Fingerprint security for smartphones
Introduction of fingerprint sensors on modern day smartphones came like a breeze to users. A touch of the finger and phone is unlocked! No need to remember and struggle with PINs, passwords or patterns. Fingerprint sensors became popular with the launch of iPhone 5s, however, they had made their way to phones back in 2007 when Toshiba launched its G500 and G900 phones with fingerprints sensors. Later Motorola launched its flagship device Motorola Atrix in 2011 with a fingerprint sensor. In the same year (2007) Apple launched its revolutionary iPhone but fingerprint sensors were introduced with Apple’s iPhone 5s model, which was launched in the year 2013. Industry trends in the last decade have shown that innovations do not get popular unless they are launched with an iPhone. It was super convenient to unlock phone with fingerprint unlike PINs or pattern lock, which took failed attempts and struggle to hide the screen while unlocking. Just a touch and there you go.
How safe is the fingerprint sensor on your phone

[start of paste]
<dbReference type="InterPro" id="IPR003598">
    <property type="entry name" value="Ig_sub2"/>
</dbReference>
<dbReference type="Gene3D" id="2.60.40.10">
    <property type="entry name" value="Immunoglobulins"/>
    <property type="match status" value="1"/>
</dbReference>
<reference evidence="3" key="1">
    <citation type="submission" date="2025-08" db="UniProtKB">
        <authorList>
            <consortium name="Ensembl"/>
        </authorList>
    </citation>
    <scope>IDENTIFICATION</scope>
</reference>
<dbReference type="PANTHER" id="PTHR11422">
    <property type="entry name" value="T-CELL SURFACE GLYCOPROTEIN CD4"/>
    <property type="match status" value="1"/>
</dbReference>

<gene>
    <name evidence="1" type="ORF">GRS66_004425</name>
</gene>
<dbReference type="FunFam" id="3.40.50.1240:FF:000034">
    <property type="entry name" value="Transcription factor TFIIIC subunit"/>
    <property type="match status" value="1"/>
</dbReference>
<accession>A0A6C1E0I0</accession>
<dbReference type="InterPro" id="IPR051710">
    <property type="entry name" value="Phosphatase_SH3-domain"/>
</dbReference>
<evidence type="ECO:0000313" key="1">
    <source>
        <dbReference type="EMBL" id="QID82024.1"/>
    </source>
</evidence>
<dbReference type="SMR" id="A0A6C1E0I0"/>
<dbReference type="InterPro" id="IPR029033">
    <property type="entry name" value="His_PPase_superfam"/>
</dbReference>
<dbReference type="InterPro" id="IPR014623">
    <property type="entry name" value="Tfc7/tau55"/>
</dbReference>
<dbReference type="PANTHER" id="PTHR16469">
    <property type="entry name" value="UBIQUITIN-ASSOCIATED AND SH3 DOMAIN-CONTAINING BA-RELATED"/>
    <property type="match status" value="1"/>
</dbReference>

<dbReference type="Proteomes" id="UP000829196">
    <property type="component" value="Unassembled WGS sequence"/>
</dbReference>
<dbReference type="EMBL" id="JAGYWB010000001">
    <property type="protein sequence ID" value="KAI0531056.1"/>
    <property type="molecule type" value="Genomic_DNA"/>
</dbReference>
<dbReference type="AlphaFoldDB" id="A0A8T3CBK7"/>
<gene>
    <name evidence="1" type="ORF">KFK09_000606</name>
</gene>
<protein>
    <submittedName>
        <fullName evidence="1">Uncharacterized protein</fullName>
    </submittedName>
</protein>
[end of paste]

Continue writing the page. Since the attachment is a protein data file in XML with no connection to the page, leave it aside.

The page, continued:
Convenience is all perfect, as good as we ever wanted, but what about security? Is it as great as convenience offered by fingerprint sensors on phones? You must have noticed that fingerprint sensor on your smartphone is quite smaller than the one in your office attendance systems. It is so small that it does not even cover full fingertip, still it does the job and recognizes your registered finger but not the one next to it. A full fingerprint is harder to spoof but unfortunately fingerprint sensors used on smartphones are usually smaller ones and set to extract and compare lesser numbers of fingerprint features to authenticate identity. On the other hand, fingerprint scanners used at high security applications scan full fingerprint and extracts comparatively larger number of fingerprint features, making it more immune against spoof attacks.